LIFELONG LEARNING.
WHAT MOTIVATES US, WHAT HOLDS US BACK.

Workers on motivation to learn and upskilling.

iu.de

That is what the study is about:

LEARNING AND UPSKILLING ALONGSIDE WORK? MANY WANT TO, BUT FEW ACTUALLY DO.

LIFELONG LEARNING AND ADVANCING YOUR PROFESSIONAL OR PERSONAL DEVELOPMENT ALONGSIDE YOUR (FULL-TIME) JOB, FAMILY AND FREE TIME IS FAR FROM EASY, ACCORDING TO THE LATEST STUDY BY IU INTERNATIONAL UNIVERSITY OF APPLIED SCIENCES (IU). THE STUDY ALSO TAKES A LOOK AT WORKERS’ MOTIVATION TO LEARN.

 88.7% of workers surveyed agree that continuous upskilling is important in order to have a successful career. 86.3% also expect personal upskilling to become increasingly important.

Their level of motivation is correspondingly high: 77.4% are motivated to undertake personal upskilling – and 88.2% to undertake employer-approved upskilling (see info box below). Here it is striking that working people under the age of 29 are particularly motivated. However, only 28.2% of all respondents have acted on this motivation and are currently upskilling or have signed up for upskilling. At the time of the survey, 40.8% are not planning any upskilling at all.

The main reasons given by respondents for their low motivation are: worries about having to put their private life on hold, too little time and the question of purpose (“Upskilling won’t benefit me”).

Those who are currently upskilling, have signed up for upskilling or are interested in upskilling have clear goals in mind: Two thirds want to further develop themselves and more than one in three aspires to a higher salary or a better professional position.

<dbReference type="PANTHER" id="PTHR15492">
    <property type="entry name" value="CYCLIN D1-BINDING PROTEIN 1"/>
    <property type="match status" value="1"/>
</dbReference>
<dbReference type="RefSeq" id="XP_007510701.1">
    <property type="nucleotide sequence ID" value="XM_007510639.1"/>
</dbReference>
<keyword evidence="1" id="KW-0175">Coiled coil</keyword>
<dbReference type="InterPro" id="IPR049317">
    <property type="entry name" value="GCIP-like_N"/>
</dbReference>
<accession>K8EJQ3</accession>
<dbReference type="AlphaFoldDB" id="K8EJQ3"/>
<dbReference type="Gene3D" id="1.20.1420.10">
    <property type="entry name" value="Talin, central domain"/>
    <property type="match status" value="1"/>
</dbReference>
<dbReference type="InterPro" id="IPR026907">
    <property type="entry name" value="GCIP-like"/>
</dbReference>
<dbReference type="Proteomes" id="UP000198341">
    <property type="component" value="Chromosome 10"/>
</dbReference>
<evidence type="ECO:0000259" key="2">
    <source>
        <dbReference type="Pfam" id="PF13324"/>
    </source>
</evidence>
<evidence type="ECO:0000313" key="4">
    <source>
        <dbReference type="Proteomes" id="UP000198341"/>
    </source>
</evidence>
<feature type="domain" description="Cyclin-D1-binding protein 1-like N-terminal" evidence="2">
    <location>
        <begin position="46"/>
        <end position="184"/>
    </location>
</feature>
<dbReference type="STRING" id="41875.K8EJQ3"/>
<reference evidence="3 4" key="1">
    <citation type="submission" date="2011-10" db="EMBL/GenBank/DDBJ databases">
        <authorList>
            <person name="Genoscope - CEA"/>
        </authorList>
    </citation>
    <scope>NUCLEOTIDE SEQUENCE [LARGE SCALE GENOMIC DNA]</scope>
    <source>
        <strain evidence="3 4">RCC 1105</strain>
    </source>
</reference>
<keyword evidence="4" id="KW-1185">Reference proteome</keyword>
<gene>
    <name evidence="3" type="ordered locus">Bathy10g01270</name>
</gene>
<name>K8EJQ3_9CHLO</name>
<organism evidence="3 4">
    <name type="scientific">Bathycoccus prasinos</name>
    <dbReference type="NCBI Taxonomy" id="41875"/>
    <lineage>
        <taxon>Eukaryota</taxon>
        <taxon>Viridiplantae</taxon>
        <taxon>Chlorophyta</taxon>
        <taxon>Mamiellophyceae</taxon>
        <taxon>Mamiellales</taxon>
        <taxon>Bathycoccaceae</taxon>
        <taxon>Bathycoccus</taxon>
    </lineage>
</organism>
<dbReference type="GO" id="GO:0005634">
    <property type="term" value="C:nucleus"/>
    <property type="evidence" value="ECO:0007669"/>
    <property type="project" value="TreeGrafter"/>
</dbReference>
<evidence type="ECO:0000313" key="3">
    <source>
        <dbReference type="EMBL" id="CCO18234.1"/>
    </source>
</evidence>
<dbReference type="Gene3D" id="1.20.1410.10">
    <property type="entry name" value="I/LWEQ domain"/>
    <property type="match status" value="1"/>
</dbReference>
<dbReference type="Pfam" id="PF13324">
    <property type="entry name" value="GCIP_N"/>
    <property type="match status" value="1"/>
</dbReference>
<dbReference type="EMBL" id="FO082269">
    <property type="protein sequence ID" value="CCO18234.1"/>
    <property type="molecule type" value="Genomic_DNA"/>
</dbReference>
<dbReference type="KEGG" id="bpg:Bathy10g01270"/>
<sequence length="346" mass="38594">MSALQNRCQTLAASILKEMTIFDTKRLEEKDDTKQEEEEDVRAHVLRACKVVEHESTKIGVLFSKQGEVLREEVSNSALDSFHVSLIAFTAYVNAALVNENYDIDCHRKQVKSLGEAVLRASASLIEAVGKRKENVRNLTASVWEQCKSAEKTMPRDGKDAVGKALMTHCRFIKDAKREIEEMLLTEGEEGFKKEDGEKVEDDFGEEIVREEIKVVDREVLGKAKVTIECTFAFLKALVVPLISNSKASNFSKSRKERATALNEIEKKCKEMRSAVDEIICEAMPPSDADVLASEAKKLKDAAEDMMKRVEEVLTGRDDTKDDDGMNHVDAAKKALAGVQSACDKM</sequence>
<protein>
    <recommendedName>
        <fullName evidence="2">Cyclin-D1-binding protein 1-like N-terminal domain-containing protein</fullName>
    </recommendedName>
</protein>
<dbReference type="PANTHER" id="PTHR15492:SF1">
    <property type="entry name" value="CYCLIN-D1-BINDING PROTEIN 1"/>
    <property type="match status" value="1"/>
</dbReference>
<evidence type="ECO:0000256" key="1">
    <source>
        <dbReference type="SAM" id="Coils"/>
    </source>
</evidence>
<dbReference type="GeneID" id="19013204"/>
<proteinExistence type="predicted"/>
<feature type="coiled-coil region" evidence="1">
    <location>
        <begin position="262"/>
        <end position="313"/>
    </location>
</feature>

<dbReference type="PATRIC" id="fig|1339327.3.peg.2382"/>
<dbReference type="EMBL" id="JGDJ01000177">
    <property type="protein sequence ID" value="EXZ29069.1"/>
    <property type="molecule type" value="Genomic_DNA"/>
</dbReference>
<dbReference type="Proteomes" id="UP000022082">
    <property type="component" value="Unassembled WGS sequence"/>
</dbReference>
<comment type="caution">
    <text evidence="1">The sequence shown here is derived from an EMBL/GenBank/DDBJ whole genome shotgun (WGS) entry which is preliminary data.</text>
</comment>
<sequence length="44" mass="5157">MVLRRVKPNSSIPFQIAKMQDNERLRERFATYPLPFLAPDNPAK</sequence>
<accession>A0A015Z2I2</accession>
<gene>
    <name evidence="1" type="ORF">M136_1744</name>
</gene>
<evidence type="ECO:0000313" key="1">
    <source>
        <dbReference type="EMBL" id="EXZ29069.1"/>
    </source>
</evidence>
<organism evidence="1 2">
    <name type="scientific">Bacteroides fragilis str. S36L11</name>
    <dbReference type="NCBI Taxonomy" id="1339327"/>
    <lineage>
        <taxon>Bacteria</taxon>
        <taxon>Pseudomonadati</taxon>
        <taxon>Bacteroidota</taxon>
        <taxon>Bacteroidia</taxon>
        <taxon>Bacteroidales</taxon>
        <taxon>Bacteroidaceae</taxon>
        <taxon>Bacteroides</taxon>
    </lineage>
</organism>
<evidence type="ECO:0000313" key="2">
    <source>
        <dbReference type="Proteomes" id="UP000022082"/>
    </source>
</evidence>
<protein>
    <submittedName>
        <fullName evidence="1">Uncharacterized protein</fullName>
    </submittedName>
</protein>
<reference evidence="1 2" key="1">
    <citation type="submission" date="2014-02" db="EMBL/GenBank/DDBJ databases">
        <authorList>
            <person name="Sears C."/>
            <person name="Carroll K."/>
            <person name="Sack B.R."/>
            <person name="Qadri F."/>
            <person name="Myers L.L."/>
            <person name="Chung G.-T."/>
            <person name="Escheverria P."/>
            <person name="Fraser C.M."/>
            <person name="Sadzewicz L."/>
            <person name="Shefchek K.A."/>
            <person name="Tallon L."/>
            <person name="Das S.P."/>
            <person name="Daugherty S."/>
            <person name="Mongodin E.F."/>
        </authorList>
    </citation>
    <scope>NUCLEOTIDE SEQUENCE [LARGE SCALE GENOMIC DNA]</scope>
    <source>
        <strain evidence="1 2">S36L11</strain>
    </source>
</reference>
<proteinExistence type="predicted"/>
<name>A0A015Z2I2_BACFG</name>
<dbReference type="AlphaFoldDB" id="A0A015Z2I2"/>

And what motivates workers to learn? If they can apply what they have learned directly in practice (55.3%), they know exactly why they are learning (50.7%), and they can consciously notice progress in their learning process (46.0%).

Our conclusion: Workers recognise the importance of upskilling and lifelong learning, and more than a quarter practice the “work and education” approach. The others are deterred mainly by the considerable time commitment that upskilling entails. This is where new options are needed – from employers as well.

Download the study as PDF

Four important takeaways:

  • MOTIVATION FOR UPSKILLING IS HIGH. 77.4% are fairly/mostly/very motivated regarding personal upskilling. 88.2%
  • are fairly/mostly/very motivated regarding employer-approved upskilling.
  • LOW UPTAKE OF UPSKILLING DESPITE HIGH MOTIVATION. 28.2% are currently upskilling or are signed up for upskilling at the time of the survey.
  • MOTIVATION FOR UPSKILLING? PERSONAL DEVELOPMENT, SALARY AND BETTER POSITION. 66.0%
  • would like to further develop themselves through upskilling.
  • TOO LITTLE TIME, NO NEED AND TOO HIGH COSTS ARE ALL OBSTACLES TO UPSKILLING. 36.9% are not undertaking personal up-skilling because they would have to put their private life on the back burner (to some extent).¹

 

¹ Respondents who are fairly/mostly/very unmotivated regarding upskilling

About this study:

  • Publication date: 17 January 2023
  • 955 workers surveyed in Germany
  • Period of the survey 14 January 2022 – 16 February 2022

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